Tales of strange events and mysteries have been recorded around the world throughout most of human history. Some have held on for ages, some are relatively new, but all of them drive our curiosity wild. These days not only do we have mythical creatures and hexes to handle, our lives are full of sensationalized headlines, deliberate hoaxes, lies for profit, and misinformation. It can all be pretty hard to digest, let alone to figure out what’s real and what’s not. There must be someone you can call for help, right?
Enter Benjamin Radford, a skeptic and investigative researcher who’s spent years digging into real-life mysteries and helping others to do the same, both as an author and deputy editor for Skeptical Inquirer magazine. His new book, Big — If True: Adventures in Oddity, focuses on the latter. It’s a best-of collection from his Skeptical Inquirer column that contains Q&As from 70 topics that range from psychics and Sasquatches to toxins and conspiracy theories.
Building a mystery
Radford knows well that if there was merit to any of the claims and questions answered here, science would be fundamentally changed forever. Psychic powers, for example, would be studied and could be put to use. Evidence of Bigfoot could revolutionize the tree of life understood by biologists and zoologists. There is so much more we could learn about our world – if these oddities were found to be true.
The 70 questions, from readers and other curious parties, are grouped into eight chapters of similar interest. Each original submission is highlighted, with Radford’s response posted below. Since many topics remain evergreen, most of his responses are printed as were featured in the original column, though a few have addendums to reflect the most up-to-date information as of 2020.
Though a very diverse set of topics, in every case Radford’s responses are polite and honest. They’re not only informative and riveting to read, they glisten with a sense of passion for his work. When the submissions involve people who perceived that their lives were disrupted by unexplained phenomena, Radford handles them with absolute sincerity, clarity, and empathy, showing his genuine wish to help and provide hope.
I want to believe
That’s not to say everyone who submitted their request for help was happy with the response Radford provided. Certain people seemed extremely dedicated to their own set of views, and others refused to do any credible investigative work on their own ends. In these situations, Radford makes a point to explain further and provide closure. Sometimes he expected such a reaction, so he was able to do a quick deep dive on the psychology behind why. In other cases, he shares the follow-up correspondence from the original source of submission.
Despite books like Big — If True, countless hours of “debunking” online, website-provided fact checks, and even occasional releases of government documents, many people stick to their preexisting beliefs about “unexplainable mysteries.” Radford shows that taking an empathetic attitude and avoiding ridicule and mockery is likely the best course when dealing with stubborn people, otherwise you’ll only have soiled your own reputation and left a bad impression of other skeptical investigators. Besides, after years of working alongside believers, he’s found most tend to be honest, good people that were genuinely duped, or experienced something they truly couldn’t explain.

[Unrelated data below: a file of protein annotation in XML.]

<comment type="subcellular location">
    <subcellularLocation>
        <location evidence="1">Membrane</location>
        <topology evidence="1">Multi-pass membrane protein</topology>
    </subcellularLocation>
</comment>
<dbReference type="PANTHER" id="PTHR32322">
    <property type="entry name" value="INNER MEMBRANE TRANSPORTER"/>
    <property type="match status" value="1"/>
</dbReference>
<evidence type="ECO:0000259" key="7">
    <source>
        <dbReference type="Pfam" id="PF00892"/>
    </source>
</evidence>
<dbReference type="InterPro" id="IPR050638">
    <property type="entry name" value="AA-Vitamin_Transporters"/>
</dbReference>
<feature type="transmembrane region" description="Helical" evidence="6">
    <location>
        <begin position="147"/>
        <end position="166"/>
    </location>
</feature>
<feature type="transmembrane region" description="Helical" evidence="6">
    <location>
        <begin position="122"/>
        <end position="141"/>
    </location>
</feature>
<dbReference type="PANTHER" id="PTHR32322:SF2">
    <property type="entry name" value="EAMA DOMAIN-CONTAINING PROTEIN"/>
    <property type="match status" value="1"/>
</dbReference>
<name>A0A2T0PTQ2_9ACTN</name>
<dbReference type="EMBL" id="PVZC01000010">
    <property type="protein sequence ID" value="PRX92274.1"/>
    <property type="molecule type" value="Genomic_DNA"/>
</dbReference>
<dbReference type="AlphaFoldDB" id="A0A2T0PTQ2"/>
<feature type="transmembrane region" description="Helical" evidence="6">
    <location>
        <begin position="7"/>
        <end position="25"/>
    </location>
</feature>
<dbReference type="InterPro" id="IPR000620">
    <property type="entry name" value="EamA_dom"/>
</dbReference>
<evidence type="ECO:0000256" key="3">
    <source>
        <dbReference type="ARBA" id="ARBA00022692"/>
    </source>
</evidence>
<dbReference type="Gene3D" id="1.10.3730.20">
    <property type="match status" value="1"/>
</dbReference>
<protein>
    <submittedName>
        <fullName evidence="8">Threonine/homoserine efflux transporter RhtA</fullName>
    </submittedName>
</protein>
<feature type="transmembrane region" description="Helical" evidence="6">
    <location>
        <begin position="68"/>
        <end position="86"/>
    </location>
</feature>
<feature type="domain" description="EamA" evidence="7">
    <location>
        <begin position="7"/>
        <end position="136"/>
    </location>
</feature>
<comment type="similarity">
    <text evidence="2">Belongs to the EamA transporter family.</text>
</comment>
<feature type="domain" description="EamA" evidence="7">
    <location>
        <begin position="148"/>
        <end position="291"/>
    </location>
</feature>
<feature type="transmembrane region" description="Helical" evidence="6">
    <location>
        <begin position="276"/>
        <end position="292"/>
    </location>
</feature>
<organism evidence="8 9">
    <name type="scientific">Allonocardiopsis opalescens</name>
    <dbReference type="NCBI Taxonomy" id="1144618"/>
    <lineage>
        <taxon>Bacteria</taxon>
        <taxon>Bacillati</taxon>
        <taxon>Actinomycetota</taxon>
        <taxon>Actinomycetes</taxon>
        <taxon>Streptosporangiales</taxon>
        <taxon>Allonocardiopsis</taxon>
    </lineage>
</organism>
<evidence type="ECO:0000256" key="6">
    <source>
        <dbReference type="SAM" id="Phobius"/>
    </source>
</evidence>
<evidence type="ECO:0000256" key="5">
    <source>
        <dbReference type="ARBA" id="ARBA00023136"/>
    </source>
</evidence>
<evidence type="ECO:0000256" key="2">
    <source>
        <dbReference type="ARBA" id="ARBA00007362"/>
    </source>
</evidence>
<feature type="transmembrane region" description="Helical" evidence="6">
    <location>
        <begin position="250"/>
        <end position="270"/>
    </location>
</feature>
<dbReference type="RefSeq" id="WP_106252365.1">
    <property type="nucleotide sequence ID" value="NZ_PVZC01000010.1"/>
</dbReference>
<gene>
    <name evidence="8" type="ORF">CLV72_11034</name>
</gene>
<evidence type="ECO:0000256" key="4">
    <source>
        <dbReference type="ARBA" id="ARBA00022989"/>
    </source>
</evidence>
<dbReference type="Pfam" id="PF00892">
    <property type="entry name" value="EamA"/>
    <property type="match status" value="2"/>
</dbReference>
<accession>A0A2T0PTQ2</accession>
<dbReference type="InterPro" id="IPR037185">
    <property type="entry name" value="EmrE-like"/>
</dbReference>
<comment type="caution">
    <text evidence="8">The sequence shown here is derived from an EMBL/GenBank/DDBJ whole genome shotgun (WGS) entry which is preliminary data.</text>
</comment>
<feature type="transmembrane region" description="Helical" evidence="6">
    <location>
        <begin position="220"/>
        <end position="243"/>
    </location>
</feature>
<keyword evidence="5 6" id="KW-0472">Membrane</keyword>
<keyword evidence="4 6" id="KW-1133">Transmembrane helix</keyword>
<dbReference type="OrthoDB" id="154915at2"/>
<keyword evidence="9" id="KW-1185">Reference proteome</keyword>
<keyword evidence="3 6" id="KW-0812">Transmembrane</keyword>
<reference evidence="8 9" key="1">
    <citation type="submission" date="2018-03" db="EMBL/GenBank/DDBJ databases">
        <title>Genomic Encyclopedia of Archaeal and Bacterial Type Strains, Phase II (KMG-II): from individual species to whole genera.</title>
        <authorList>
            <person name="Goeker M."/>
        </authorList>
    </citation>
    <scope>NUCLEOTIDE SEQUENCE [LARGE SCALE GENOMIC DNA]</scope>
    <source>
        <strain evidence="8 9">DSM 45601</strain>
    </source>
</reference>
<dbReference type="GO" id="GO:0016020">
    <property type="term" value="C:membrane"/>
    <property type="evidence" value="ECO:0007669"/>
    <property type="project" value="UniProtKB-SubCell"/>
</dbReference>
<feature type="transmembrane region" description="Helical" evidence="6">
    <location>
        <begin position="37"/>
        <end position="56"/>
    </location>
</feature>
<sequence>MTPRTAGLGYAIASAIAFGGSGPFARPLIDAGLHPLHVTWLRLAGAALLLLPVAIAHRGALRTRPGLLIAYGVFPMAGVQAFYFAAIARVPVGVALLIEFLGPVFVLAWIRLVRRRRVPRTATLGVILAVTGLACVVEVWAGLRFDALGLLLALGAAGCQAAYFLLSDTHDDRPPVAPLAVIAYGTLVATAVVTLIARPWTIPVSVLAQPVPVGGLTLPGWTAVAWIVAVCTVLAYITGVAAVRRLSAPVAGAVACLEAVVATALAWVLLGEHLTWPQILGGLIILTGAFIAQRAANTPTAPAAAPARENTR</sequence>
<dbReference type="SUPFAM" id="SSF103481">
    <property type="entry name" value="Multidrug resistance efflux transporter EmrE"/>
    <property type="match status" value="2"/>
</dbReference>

Our job as skeptical investigators (and science communicators), according to Radford, has always revolved around stating the facts and explaining the best that we can, not necessarily pushing someone to believe we’re right and they’re wrong. As such, we must accept the hard truths; 1) that for some people, facts and evidence will never be enough, and 2) that frauds, hoaxers, for-profit liars, and others who thrive on the chaos and discord, will likely continue to push back for years to come.
Is it good?
Big — If True: Adventures in Oddity is the perfect book for anyone that loves diving into mysteries or enjoys a good investigation. It’s a very quick read, easily broken up into chapters, or even chunks at a time. Radford writes plainly and clearly; there are a few large concepts, but nothing that really requires a lot of in-depth scientific knowledge. Radford does an excellent job at introducing topics readers may not have heard of before, with all topics and explanations accessible to all readers.
This means it would make a great book for adults and youth readers alike. In fact, I see no reason NOT to offer Big — If True right next to those fun, youth-appealing books like Strange but True! or Unexplained Mysteries of the World. It should definitely be in every school library or, at least, in the science classrooms. It’d be an excellent tool to help kids (and adults) grow their curiosity and lead them down the path of scientific and skeptical thinking.
Aside from the educational opportunities and social-emotional growth that could come from this book, it’s just, well, fun. Big — If True is littered with irresistible, cheeky humor, and the stories themselves can sometimes be so weird they demand incredulity. You can’t read this book without enjoying learning, and that’s something very few authors can accomplish. I plan to share it with my whole family, but will cherish it on my own bookshelf for years to come.
Every February, to help celebrate Darwin Day, the Science section of AIPT cranks up the critical thinking for SKEPTICISM MONTH! Skepticism is an approach to evaluating claims that emphasizes evidence and applies the tools of science. Every day this month we’ll be highlighting skepticism in pop culture and skepticism of pop culture.
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